Why Your Medicaid Application Should Be Entrusted to an Elder Law Attorney
March 5, 2014
What is Medicaid?
Medicaid is the government funded program through which many persons receive care at home or in a nursing home. Medicaid is a state-wide and state specific program, currently administered in the five boroughs of New York City through the Human Resources Administration.
The process of applying for Medicaid is complex and often times confusing. Because Medicaid offers many different programs, the eligibility rules and application processes differ. Having an attorney who has a full and thorough understanding of the benefits available through Medicaid, the rules for eligibility, and the process by which to secure those benefits provides a tremendous advantage to the applicant for Medicaid benefits.
The Medicaid Application Process
Depending upon the program for which you are applying, different information may be required. All Medicaid applications, regardless of benefits sought, require extensive personal documentation and detailed proof of income. Certain programs require proof of assets and sixty months of records for all assets held during that period.
Help with the Application
An experienced Elder Law Attorney can advise you on the benefits available, the process for obtaining the benefits you need, the provisions of the law that might enable your family to protect assets, and the rights that certain family members of the applicant may have.
In New York, it is not required that an attorney assist with the Medicaid application. In fact, you can prepare the application yourself. There are many entities, agencies, or divisions within hospitals and nursing homes which may offer to prepare and submit the application for you for free or for a reduced fee. However, you must exercise great caution when accepting that help, as those entities and agencies are not obligated to advise you of your rights and are not permitted to give legal advice or implement legal strategies. Using these services might expose you and your family to risk.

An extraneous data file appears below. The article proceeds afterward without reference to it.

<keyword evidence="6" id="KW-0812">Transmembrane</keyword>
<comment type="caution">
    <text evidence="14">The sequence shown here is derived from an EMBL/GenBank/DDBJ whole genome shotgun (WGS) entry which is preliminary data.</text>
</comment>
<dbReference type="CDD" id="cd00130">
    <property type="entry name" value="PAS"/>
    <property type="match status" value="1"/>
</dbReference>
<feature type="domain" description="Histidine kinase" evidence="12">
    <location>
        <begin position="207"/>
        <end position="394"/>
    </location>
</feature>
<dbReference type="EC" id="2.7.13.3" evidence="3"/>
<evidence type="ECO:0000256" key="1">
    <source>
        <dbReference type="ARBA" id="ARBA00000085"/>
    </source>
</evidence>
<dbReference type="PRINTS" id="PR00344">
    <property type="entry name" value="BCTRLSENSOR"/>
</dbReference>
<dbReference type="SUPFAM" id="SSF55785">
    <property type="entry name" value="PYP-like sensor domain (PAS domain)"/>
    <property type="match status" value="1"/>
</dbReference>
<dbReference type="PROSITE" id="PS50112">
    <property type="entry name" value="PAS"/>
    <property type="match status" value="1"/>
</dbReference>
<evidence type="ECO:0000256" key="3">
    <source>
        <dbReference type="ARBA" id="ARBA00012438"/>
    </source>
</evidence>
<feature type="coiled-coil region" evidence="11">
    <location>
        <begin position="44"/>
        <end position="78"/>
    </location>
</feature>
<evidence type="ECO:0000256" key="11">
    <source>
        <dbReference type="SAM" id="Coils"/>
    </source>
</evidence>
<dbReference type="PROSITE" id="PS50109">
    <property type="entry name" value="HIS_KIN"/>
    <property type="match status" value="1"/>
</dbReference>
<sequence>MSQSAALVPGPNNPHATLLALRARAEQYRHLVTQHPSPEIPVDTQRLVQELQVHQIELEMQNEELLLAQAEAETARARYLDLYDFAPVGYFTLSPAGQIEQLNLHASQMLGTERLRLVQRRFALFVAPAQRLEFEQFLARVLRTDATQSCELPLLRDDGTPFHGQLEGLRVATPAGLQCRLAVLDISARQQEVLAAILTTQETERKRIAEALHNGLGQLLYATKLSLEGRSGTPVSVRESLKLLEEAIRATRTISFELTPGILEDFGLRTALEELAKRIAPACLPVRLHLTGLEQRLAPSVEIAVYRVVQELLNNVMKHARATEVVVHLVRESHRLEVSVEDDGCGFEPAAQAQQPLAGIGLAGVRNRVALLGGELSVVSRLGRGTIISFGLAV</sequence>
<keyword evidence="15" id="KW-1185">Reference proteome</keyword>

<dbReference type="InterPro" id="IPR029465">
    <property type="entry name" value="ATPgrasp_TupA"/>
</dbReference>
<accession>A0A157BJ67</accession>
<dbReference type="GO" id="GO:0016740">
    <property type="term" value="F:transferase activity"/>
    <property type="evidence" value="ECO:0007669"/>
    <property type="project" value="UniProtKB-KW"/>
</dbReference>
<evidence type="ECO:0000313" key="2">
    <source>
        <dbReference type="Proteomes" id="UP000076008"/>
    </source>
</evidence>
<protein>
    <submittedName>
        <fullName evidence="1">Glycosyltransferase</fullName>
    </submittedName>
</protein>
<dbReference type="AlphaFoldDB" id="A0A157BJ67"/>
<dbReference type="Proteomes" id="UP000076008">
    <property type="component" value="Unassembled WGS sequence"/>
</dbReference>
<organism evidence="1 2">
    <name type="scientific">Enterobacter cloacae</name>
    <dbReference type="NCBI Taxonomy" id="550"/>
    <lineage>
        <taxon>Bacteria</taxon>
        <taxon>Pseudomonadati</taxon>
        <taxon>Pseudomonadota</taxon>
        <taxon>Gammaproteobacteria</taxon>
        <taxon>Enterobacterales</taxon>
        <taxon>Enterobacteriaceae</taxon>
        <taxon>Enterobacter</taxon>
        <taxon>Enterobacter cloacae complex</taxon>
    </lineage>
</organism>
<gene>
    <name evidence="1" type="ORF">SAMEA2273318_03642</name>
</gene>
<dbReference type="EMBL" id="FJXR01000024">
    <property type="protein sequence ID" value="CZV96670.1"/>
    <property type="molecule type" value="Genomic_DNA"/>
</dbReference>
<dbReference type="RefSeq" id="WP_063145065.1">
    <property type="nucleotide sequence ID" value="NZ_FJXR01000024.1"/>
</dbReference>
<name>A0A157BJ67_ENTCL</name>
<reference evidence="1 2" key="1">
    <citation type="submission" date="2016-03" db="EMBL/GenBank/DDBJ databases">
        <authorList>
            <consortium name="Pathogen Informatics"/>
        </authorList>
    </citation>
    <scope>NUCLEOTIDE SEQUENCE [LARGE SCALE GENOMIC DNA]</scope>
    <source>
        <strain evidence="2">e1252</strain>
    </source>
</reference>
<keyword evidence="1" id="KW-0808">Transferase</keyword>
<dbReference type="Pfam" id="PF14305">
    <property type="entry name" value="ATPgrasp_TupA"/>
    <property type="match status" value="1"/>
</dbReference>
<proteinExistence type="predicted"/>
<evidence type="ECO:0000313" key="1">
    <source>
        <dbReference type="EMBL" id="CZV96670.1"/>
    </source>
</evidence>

Be Wary Of:
- Offers to prepare the Medicaid application free of charge or at a significantly reduced rate–if it’s “too good to be true,” it probably is!
- Persons giving legal advice or offering Medicaid Trusts without being an attorney admitted to the New York State Bar.
- Guarantees of Medicaid eligibility or other government benefits.
- Agencies, entities or groups which have as their “sole job” the securing of Medicaid benefits for you. These entities may not have any liability to you if they fail to secure Medicaid eligibility.
Exposure to Risks When an Elder Law Attorney Is Not Used
The law has many nuances and intricacies. A qualified Elder Law Attorney has the obligation to ensure that you are informed of the provisions of law related to Medicaid, and to answer any questions you may have. In fact, the Elder Law Attorney has an ethical duty to advocate for you and your interests. Failing to use an Elder Law Attorney could expose you to the following risks:
- Failure to be fully informed of spousal rights;
- Failure to be informed of opportunities for asset protection;
- Incomplete or inaccurate application submission;
- Denial of application due to failure to provide information;
- Failure to be informed of consequences of prior actions;
- Imposition of a penalty period for which mitigation strategies could have been implemented;
- Failure to have a dedicated advocate working with you through the process.
Case #1: Client utilizes the services of the in-hospital “Medicaid Enrollment Facilitator” when her mother is hospitalized and needs to be discharged to a skilled nursing facility. Client is grateful for the “free help” and then is horrified to learn after the Mother’s death that a lien has been placed on the mother’s home and that the house could have been protected under one of the Medicaid exceptions to the transfer-of-asset rules.